EURO BEAT: France Goes Warm And Fuzzy

Editor-at-Large; Los Angeles (@
EURO BEAT: France Goes Warm And Fuzzy
While many associate the French with a high-art, avant-garde film sensibility, their box office as of late suggests something completely different. Forget jump cuts, long takes, political diatribes and genre subversion - When the French go to the movies now, they really just want to laugh, cry a little and go home feeling warm inside.

Consider the enormous success of Eric Toledano's Untouchable (12,060,705 entries), a dramedy about an unlikely friendship between a lonely, quadriplegic aristocrat and an African man from the projects. This one trounced Twilight: Breaking Dawn Part 1 even during it's third week of release, and is currently the eighteenth most successful film of all time in France. It comes on the heels of a number of other successful French movies that mix warmth and humor with tragedy.

First there was France's official Academy Award submission Declaration of War (790, 619 entries), which defangs several dozen French New Wave clichés and throws them in a blender to tell a surprisingly effective true story about director/co-writer Valérie Donzelli and her Husband/Co-star/writer Jérémie Elkaïm finding out that their child has cancer. Shortly after came Maïwenn's Cannes Jury Prize winner, Polisse (2,273,554 entries), which is arguably the best of the bunch. Starring French hip-hop icon Joey Starr, the film chronicles the day-to-day life of the juvenile unit of the French police department as they investigate child abuse and molestation cases. While it occasionally strays into tragic melodrama, it's surprisingly uplifting overall, considering the subject matter. And then of course, you may have heard of a little movie called The Artist (1,491,263 entries).

Elsewhere in Europe, Twilight has been more or less dominating for the past few weeks, though Puss in Boots opened to relatively strong numbers and even managed to topple the teen-vampire romance in France and Spain. In the UK, Arthur Christmas finished on top for the second week in a row, beating newcomers Hugo and Happy Feet 2. Meanwhile, the much-anticipated Dutch epic Nova Zembla opened strongly at number one in the Netherlands, pulling in the equivalent of $1,289,231. That's over twice the gross of the number two film, Twilight.

But lest you think that everyone in Europe has given into teen vampires, CGI cats and life-affirming dramas, take a look the iconic French journal Cahiers du Cinéma's (who compared Untouchable to "a disgusting marshmallow") top ten films of the year. Here's possibly the only list where you'll find Super 8 sharing space with the latest Philippe Garrel film.

1. We Have a Pope (Nanni Moretti)
2. TIE - The Strange Case of Angelica (Manoel Oliveira)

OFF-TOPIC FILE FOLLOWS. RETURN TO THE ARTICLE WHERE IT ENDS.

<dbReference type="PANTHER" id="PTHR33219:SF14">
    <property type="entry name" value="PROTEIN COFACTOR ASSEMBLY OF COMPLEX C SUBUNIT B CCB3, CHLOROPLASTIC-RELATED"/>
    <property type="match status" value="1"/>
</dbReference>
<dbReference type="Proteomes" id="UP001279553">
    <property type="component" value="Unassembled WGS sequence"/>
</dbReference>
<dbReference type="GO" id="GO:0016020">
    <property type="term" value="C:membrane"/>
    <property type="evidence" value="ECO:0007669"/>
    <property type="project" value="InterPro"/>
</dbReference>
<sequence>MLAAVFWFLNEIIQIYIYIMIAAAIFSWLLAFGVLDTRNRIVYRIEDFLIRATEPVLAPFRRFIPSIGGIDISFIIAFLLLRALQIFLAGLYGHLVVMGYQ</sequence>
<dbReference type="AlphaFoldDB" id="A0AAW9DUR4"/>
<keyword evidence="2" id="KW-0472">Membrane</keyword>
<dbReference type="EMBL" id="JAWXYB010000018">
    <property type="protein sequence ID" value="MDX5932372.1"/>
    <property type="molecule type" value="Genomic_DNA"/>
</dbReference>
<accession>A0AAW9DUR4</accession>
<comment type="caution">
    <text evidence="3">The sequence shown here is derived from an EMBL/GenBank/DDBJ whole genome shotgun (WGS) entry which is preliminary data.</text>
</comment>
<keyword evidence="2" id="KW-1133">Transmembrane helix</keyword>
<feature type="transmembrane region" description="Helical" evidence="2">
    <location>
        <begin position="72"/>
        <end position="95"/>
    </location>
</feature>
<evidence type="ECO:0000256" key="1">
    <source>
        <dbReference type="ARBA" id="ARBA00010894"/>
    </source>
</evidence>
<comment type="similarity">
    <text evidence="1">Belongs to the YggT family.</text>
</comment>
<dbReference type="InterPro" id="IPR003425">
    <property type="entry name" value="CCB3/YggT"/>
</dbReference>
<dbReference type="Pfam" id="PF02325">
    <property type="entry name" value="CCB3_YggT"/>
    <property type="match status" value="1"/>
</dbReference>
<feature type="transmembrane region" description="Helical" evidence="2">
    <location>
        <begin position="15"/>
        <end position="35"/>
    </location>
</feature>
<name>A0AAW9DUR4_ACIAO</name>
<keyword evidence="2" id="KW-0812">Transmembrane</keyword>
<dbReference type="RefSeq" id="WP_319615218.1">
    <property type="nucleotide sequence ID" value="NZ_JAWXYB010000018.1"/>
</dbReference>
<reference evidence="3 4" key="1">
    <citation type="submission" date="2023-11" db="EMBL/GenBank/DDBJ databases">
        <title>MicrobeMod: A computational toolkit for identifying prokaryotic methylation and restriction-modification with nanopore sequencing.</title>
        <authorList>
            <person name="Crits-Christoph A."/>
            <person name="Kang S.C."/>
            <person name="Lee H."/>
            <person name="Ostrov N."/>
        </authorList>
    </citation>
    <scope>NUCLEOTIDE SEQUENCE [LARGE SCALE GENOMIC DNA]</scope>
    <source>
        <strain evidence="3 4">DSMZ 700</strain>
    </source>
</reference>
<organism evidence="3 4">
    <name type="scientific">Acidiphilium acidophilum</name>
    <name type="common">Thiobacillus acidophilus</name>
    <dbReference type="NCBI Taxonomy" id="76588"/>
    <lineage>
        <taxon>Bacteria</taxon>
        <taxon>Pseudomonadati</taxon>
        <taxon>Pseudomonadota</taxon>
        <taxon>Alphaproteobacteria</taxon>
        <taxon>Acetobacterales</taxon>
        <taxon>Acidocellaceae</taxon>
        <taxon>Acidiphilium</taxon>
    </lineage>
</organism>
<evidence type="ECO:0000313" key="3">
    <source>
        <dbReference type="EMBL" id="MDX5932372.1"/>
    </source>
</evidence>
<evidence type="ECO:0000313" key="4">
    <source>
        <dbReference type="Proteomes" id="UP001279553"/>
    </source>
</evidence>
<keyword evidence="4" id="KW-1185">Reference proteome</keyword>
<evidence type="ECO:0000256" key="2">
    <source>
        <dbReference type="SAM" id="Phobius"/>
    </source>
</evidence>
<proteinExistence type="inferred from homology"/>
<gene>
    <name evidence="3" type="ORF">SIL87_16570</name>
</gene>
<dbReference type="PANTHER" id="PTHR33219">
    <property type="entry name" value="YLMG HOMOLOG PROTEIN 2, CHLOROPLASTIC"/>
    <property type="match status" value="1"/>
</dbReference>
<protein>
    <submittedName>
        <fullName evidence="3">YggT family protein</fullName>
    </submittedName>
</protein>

Tree of Life (Terrence Malick)
4. TIE - Outside Satan (Bruno Dumont)
Essential Killing (Jerzy Skolimowski)
6. TIE - Melancholia (Lars Von Trier)
A Burning Hot Summer (Philippe Garrel)
8. TIE - Super 8 (JJ Abrams)
House of Tolerance (Bertrand Bonello)
Meek's Cutoff (Kelly Reichardt)

(Order thanks to Awards Daily)

And finally, a quick snapshot of the France repertory film happenings and special events, which is where the real action is.

Cinémathèque Française just kicked off a homage to the famous Japanese Studio Nikatsu. The series places films by renowned Japanese filmmakers like Shohei Imamura and Kenji Mizoguchi alongside a cornucopia of genre and Pinku films. Based on the usual clientele of the Cinémathèque, I'm betting this will be the most sophisticated audience ever to attend a screening of White Rose Campus: Then, Everybody Gets Raped. Also, as further proof of the enduring French love affair with American cinema, the Cinémathèque is putting on career retrospectives for Steven Spielberg, Robert Altman and Clint Eastwood.

This month, Forum Des Images began its 100-film series, "London Calling," which explores the way a wide array of filmmakers have depicted the enormous cloudy city over the years. We're talking Mike Leigh, John Landis and nearly everyone in-between.

The Filmotheque is in the middle of a solid Marcello Mastroianni retrospective that casts the net far beyond his famous collaborations with Federico Fellini, though still stops short of unleashing Roman Polanski's aptly titled erotic comedy-bomb What?

The third annual Les Arcs European film festival started this weekend in the French alps with a lineup featuring over sixty films including Nick Broomfield and Joan Chirchill's Sarah Palin: You Betcha!, Ian Fitzgibbon's Death of a Superhero and John Michael McDonagh's The Guard.

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